U.S. inflation slows. Is a rate cut in the cards?

Executive summary:

  • U.S. consumer price gains eased during May
  • The Bank of England could start cutting rates in August
  • Inflation remains subdued in China

On the latest edition of Market Week in Review, Investment Strategist BeiChen Lin and Product Operations Analyst McKenna Painter discussed the latest U.S. inflation data and how it could impact U.S. Federal Reserve (Fed) policy. They also assessed when the Bank of England (BoE) could begin lowering borrowing costs and concluded with an update on economic growth in China.

Encouraging inflation reports suggest Fed may cut rates in September

Painter and Lin began by reviewing the U.S. consumer price index (CPI) and producer price index (PPI) readings for May, both of which were published by the Labour Department the week of 10 June. In both instances, inflation came in softer than anticipated, Lin said—an encouraging sign after a string of hotter-than-expected inflation reports in the first few months of the year.

Starting with the CPI, he said that core consumer prices—which exclude the more volatile food and energy sectors—rose just 0.2% on a month-over-month basis, compared to expectations for a 0.3% increase. Likewise, annual price gains eased to a rate of 3.4% in May—below both consensus expectations and April's CPI reading of 3.6%, Lin added. Meanwhile, the core PPI—which measures what producers pay for their goods and services—came in flat for May on a month-over-month basis, he noted.

“The CPI and PPI numbers are both good news, as they suggest that U.S. inflation is back on a downward trend toward the Fed’s target rate of 2%,” Lin remarked. He noted that the central bank left interest rates unchanged at 5.25-5.50% at its June meeting, with Chair Jerome Powell stressing that the Fed wants to be more confident that inflation is on a sustainable downward trajectory before cutting rates. That said, Lin believes an initial rate cut may not be too far off in the future.

“Based on how the data has been evolving so far this year, I think Fed officials will likely be in a position to deliver the first rate cut of the cycle in September,” he remarked.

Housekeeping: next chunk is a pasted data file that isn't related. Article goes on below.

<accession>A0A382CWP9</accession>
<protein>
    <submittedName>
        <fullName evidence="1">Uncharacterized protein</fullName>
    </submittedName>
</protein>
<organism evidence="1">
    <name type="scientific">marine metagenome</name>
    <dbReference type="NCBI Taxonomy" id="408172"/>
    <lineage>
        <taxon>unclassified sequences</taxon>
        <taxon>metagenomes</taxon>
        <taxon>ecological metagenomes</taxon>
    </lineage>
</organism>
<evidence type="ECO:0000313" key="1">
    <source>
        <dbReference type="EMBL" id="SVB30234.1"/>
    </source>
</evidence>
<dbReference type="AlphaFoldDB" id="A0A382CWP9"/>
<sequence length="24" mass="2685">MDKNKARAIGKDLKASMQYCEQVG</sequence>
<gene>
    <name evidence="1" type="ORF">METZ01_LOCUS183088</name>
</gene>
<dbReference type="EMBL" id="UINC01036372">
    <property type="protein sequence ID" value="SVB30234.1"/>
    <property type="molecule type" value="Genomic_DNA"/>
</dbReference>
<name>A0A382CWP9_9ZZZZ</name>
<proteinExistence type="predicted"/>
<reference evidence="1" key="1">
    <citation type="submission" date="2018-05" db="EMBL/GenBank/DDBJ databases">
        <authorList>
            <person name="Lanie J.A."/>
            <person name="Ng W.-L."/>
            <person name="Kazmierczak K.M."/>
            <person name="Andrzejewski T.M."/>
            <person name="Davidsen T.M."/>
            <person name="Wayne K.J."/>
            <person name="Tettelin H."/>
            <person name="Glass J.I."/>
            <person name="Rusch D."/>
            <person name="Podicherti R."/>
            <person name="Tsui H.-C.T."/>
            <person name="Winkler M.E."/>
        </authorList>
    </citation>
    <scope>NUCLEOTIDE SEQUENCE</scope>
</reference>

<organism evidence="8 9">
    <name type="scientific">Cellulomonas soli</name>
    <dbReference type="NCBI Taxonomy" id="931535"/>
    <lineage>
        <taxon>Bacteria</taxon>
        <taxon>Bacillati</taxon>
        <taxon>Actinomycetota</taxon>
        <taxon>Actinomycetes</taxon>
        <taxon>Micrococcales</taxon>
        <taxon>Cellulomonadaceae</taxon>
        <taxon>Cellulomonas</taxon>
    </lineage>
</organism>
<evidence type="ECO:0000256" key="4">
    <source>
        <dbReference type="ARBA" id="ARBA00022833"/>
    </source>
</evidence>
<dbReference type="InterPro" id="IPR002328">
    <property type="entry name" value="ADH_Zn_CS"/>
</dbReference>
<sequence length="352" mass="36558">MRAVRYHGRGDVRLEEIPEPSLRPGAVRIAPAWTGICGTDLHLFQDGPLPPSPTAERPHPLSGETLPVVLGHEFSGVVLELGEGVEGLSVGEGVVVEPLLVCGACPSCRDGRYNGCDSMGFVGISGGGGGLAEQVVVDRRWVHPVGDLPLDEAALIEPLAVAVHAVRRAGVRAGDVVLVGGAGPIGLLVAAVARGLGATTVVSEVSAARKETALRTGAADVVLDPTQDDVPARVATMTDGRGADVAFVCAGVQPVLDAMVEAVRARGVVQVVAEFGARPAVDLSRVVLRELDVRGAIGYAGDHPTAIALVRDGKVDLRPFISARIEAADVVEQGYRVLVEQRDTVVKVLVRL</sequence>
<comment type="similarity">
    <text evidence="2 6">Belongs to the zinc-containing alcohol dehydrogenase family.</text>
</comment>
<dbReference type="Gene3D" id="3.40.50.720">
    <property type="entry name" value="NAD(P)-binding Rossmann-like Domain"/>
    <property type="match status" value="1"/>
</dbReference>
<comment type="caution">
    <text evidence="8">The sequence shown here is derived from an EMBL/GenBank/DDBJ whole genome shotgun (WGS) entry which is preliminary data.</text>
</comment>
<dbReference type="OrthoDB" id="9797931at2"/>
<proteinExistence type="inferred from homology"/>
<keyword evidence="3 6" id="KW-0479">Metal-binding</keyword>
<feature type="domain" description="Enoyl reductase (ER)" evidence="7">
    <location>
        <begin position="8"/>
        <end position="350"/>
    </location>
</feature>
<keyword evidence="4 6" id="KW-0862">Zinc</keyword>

When could the Bank of England begin lowering borrowing costs?

Expanding the conversation beyond the U.S., Lin noted that many other developed-market central banks have also seen inflation cool significantly from its peak. This includes the European Central Bank and the Bank of Canada, both of which recently announced initial 25-basis-point (bps) rate cuts in response to easing price pressures, he said.

Lin added that he believes other central banks will follow suit later this year, including the Bank of England (BoE), whose benchmark rate currently sits at a 16-year high of 5.25%. Due to a higher-than-anticipated inflation report in April, he doesn’t expect the BoE to cut rates at its upcoming 20 June meeting, but thinks that a rate cut later in the summer is possible. “May’s inflation report for the UK will be released soon, and if the numbers are in line with or softer than consensus expectations, I think the BoE will be on track to lower rates at its August meeting,” Lin explained.

Ultimately, he said most developed-market central banks will probably be able to start normalising interest rates soon, which would bring down the cost of capital and be welcomed by plenty of investors around the globe.

Is China’s 2024 growth target still attainable?

Painter and Lin finished by unpacking the latest inflation numbers from China, which Lin said came in relatively subdued. Broadly speaking, consumer prices were largely flat on a month-over-month basis, he remarked, noting that this makes the country’s economic growth prospects a bit uncertain. That said, Lin stressed that the Chinese government still appears very committed to achieving its 2024 GDP (gross domestic product) growth target of 5%.

“I believe that in order for China to meet this target, it will need to continue rolling out more stimulus measures. The government has stepped up its fiscal stimulus efforts this year, but I think more still needs to be done,” he stated. The fact that price pressures remain relatively muted means that Chinese leaders have the room to do so, Lin added.

“At the end of the day, I’m cautiously optimistic that China will be able to hit its 5% growth target for the year, but I’ll be watching closely for additional stimulus announcements,” he concluded.

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Any opinion expressed is that of Russell Investments, is not a statement of fact, is subject to change and does not constitute investment advice.